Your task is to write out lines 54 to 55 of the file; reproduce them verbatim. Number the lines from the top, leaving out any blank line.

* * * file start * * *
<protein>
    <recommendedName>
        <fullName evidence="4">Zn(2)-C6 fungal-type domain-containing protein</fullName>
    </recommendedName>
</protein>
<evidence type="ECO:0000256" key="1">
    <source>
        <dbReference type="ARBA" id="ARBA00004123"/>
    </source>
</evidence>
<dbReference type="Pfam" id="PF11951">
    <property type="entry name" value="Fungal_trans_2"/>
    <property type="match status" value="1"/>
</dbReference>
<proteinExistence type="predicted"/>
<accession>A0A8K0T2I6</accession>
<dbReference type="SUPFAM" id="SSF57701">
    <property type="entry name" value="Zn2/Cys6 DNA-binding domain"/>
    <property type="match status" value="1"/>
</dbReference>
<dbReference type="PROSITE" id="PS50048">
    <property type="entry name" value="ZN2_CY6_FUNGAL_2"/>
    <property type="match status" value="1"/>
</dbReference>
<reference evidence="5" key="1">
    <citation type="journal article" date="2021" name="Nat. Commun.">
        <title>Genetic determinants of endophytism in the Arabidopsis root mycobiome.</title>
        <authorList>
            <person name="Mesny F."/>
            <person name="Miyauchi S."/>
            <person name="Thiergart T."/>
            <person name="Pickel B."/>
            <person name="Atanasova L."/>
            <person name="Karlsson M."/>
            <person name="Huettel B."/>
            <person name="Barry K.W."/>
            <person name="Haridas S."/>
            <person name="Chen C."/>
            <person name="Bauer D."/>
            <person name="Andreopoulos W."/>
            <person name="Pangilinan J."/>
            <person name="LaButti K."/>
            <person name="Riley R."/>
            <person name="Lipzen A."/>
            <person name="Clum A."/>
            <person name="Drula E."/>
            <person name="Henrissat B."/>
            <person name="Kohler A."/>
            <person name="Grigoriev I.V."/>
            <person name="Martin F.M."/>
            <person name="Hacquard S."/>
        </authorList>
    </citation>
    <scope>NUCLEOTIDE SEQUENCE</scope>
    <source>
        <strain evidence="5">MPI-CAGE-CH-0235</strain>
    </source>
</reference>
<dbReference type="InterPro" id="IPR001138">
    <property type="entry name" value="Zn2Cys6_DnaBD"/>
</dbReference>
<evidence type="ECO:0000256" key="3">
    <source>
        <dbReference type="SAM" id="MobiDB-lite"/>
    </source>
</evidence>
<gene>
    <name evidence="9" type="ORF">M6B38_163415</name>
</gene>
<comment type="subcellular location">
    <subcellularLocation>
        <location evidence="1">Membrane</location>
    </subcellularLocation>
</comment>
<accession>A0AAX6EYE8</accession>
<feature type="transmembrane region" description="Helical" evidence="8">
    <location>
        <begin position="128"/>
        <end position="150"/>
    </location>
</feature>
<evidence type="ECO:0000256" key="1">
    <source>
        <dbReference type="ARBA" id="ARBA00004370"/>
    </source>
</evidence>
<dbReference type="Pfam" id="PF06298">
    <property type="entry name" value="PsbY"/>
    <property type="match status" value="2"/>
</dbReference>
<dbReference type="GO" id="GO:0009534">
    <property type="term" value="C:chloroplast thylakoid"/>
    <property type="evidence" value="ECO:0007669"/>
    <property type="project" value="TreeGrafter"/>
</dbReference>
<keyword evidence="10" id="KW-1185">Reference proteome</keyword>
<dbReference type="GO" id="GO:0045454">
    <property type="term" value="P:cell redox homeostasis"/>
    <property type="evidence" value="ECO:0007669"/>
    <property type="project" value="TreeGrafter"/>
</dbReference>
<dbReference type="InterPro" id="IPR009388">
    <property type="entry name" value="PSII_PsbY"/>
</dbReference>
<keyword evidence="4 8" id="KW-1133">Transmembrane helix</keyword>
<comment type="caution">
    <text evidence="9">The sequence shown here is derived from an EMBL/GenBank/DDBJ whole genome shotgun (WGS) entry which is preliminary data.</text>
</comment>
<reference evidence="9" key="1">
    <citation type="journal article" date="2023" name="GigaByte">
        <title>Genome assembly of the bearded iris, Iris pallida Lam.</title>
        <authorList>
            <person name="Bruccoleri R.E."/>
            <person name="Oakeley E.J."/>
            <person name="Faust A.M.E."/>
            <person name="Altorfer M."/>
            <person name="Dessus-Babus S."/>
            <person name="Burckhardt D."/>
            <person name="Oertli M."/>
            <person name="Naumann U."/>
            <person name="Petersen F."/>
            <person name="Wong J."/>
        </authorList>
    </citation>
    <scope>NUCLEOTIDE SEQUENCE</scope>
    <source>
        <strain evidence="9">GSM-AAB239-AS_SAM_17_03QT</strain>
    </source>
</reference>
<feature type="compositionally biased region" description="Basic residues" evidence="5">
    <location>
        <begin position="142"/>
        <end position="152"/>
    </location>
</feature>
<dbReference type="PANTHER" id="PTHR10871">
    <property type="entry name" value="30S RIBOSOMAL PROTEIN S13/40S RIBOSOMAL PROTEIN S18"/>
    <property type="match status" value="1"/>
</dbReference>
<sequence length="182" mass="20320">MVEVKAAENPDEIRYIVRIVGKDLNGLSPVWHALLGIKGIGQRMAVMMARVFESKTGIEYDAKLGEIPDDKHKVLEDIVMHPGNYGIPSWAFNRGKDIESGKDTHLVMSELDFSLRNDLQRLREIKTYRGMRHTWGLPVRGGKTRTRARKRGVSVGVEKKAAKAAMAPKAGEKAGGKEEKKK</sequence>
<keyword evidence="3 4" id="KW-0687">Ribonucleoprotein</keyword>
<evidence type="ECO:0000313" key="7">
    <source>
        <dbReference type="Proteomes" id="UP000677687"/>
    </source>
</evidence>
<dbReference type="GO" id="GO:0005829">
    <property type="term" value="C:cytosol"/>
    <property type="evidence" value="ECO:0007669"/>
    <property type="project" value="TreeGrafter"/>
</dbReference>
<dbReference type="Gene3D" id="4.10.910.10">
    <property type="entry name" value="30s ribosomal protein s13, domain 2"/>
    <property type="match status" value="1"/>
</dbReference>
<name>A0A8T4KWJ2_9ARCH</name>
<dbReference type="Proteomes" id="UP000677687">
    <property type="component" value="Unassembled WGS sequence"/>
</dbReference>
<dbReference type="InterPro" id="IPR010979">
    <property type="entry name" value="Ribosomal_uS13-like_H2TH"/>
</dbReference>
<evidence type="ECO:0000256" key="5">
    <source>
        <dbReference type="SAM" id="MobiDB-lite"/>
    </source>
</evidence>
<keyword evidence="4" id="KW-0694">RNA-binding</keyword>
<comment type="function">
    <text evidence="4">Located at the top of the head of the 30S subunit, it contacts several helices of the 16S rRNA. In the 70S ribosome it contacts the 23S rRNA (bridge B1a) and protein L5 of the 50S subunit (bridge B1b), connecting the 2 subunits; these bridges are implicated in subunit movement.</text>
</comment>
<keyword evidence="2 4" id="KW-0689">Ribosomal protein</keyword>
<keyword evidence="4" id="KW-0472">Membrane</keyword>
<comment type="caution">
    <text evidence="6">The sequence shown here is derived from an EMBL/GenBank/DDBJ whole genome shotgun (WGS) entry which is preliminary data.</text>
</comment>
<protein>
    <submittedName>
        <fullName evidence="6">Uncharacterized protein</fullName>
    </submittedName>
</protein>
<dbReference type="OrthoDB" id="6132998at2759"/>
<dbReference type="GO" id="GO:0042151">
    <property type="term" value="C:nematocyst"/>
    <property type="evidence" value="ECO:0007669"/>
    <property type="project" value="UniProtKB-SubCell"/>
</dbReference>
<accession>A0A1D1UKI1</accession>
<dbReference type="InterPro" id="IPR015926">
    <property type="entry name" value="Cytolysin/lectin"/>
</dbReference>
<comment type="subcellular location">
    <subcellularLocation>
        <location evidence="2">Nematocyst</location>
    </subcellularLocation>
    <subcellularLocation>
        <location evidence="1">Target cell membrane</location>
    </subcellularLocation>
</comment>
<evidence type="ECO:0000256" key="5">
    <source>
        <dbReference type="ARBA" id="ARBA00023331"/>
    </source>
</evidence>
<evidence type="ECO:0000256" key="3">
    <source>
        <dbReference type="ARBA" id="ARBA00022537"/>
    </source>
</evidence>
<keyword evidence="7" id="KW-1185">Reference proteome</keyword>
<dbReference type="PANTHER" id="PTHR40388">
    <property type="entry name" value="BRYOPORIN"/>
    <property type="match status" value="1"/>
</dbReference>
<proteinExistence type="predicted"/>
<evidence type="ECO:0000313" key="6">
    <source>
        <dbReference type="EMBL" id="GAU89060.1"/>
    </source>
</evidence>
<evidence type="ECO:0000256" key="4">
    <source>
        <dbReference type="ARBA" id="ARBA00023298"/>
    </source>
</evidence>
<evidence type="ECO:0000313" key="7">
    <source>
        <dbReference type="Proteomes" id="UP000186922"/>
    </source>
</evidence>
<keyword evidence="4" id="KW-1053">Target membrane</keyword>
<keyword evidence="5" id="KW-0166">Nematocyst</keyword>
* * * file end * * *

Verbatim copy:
    <scope>NUCLEOTIDE SEQUENCE</scope>
    <source>